The pastor this morning preached about Jesus’ cleansing of the Temple. He said that Jesus was getting rid of the moneychangers and sellers of animals in the Temple because they were overcharging the worshipers. The pastor then likened the Temple to believers, whom Paul calls a temple. Jesus wants to cleanse us, he said.
I have difficulty seeing myself as God’s Temple, especially when I
consider how strict the Torah is about keeping the Tabernacle pure.
Only the high priest could go into the Holy of Holies, and that occurred
once a year. There were guards protecting people from infringing on
holy territory. Infringements could result in death.
In a sense, priestly laws in the Torah were aiming to separate the
holy Tabernacle from what was commonplace in ordinary, day-to-day life:
death, sex, and sin. But can I be that pure? Well, we all die. I can
be spiritually reborn and an heir to eternal life, though. On sex and
sin, I will be continually impure.
I think of Ephesians 5:3-5, which challenges me:
“But fornication, and all uncleanness, or covetousness, let it not be
once named among you, as becometh saints; Neither filthiness, nor
foolish talking, nor jesting, which are not convenient: but rather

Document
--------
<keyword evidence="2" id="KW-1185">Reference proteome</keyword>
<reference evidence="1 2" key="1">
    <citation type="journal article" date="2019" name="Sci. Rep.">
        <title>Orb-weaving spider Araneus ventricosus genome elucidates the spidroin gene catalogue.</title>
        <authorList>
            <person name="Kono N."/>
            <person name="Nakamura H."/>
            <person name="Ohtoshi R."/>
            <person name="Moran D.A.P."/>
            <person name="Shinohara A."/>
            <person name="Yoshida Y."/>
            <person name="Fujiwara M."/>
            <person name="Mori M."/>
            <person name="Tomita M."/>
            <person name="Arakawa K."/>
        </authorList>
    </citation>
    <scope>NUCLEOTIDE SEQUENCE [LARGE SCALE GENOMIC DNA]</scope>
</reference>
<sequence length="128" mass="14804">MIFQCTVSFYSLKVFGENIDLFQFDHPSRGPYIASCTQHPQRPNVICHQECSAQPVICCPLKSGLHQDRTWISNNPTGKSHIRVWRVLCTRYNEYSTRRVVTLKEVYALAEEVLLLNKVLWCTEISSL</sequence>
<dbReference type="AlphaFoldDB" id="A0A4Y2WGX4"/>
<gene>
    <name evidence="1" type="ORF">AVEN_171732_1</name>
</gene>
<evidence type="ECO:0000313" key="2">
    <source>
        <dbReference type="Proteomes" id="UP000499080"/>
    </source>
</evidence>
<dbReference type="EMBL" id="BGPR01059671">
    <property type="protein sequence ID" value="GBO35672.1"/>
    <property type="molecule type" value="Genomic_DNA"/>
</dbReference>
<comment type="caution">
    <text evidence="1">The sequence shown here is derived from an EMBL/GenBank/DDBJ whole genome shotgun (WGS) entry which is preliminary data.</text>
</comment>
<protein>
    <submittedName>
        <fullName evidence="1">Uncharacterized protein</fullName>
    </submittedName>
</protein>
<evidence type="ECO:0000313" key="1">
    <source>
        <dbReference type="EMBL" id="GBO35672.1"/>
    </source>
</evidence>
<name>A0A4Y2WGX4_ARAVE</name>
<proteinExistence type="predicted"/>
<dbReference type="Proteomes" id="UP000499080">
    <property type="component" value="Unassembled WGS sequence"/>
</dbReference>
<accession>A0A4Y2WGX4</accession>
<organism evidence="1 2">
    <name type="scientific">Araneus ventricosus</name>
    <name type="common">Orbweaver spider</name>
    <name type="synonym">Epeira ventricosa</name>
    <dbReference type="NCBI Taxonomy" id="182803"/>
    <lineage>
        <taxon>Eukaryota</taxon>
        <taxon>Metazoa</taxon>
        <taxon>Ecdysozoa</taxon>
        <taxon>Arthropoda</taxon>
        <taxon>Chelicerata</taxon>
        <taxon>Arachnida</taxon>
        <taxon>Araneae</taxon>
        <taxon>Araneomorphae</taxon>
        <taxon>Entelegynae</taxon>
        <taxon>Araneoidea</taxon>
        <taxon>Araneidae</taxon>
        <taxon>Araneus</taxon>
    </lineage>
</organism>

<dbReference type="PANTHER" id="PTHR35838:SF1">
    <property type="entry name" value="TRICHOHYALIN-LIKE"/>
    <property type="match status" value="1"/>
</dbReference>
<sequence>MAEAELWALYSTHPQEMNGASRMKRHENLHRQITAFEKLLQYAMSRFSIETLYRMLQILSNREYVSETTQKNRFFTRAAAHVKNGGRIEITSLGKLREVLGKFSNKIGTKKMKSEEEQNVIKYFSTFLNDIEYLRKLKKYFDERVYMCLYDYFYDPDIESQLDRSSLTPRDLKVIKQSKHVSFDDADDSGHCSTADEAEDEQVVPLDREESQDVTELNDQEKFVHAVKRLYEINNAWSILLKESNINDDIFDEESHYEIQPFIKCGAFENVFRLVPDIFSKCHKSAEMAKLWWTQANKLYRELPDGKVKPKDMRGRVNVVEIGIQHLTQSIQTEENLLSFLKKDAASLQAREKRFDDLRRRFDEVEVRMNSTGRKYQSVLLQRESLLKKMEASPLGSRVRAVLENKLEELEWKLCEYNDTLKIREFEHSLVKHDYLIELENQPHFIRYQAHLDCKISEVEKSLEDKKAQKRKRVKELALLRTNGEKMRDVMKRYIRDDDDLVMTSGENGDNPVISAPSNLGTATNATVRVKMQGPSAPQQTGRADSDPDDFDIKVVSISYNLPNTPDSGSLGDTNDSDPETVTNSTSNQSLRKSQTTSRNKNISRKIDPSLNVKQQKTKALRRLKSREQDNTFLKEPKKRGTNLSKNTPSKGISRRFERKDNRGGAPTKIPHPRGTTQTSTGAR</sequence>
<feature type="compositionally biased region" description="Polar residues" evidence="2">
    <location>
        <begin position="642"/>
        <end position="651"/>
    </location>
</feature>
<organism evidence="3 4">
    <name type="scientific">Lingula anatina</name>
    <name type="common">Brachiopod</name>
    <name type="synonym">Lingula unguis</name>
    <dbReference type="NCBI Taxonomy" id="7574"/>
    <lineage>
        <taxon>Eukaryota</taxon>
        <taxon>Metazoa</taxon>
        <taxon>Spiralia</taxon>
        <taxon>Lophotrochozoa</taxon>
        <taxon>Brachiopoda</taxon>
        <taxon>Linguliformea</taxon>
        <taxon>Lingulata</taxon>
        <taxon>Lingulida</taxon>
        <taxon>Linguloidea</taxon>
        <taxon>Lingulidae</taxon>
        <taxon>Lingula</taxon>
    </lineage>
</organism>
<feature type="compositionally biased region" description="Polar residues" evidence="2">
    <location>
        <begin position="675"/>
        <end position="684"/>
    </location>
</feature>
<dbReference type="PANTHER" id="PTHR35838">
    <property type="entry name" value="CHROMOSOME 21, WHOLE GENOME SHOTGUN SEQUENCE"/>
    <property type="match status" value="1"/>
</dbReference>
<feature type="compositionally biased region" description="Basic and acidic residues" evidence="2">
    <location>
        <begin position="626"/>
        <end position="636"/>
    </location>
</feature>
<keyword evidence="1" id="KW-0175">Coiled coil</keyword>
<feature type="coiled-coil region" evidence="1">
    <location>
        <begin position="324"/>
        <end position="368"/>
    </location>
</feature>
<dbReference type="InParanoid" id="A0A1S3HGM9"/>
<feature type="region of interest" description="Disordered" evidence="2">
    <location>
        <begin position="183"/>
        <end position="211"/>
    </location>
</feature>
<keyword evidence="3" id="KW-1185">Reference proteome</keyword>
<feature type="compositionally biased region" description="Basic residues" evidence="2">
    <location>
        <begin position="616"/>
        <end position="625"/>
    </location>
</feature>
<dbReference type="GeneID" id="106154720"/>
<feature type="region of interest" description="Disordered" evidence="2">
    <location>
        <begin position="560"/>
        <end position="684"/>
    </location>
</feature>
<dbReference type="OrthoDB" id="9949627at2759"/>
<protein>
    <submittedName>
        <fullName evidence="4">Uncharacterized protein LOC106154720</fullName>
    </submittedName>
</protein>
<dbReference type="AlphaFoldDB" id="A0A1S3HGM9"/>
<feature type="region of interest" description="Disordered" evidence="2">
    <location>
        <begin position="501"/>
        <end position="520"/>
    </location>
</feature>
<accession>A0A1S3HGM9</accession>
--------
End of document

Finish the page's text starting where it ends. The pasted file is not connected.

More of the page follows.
giving of thanks. For this ye know, that no whoremonger, nor unclean
person, nor covetous man, who is an idolater, hath any inheritance in
the kingdom of Christ and of God” (KJV).
No foolish talking? No jesting? That would get rid of a lot of
jokes! Let no fornication or covetousness be named among us? That
would eliminate a lot of television shows for Christians to watch! Some
argue, of course, that we see those sorts of things mentioned in the
Bible. Fornication is not exactly glamorized in the Bible, but it is
mentioned, sometimes to narrate what happened, and often as a warning.
And there are plenty of covetous characters in the Bible. Television
shows can warn us about the consequences of certain sinful actions—-even
worldly TV shows depict adultery leading to bad consequences—-but they
can also harden one’s heart to the deceitfulness of sin.
But no foolish talking? No jesting? Just giving thanks in our
conversations? Colossians 3:16 mentions believers admonishing
themselves in hymns and spiritual songs. I am all for gratitude and
talking about spiritual things. But there should be room for fun. I’d
go crazy if my mind were on religion 24-7!
These letters, though, may be reacting against the parties of those
days, which had lots of drinking and sex (if I’m not mistaken). Plus,
there should be some gravity in how people approach the world.
How did I get here in this post? Well, seeing myself as a Temple
seems to imply to me that I have to be pure and perfect. But people,
including myself, are not pure and perfect.
Some of it’s wondering if I, as a Christian, can watch Family Guy! It used to be Desperate Housewives, and now it is Family Guy! I need some laughs! Unfortunately, some of that falls into the realm of foolish talk. A lot of comedy does, doesn’t it?
Acts 4 Explanatory Notes
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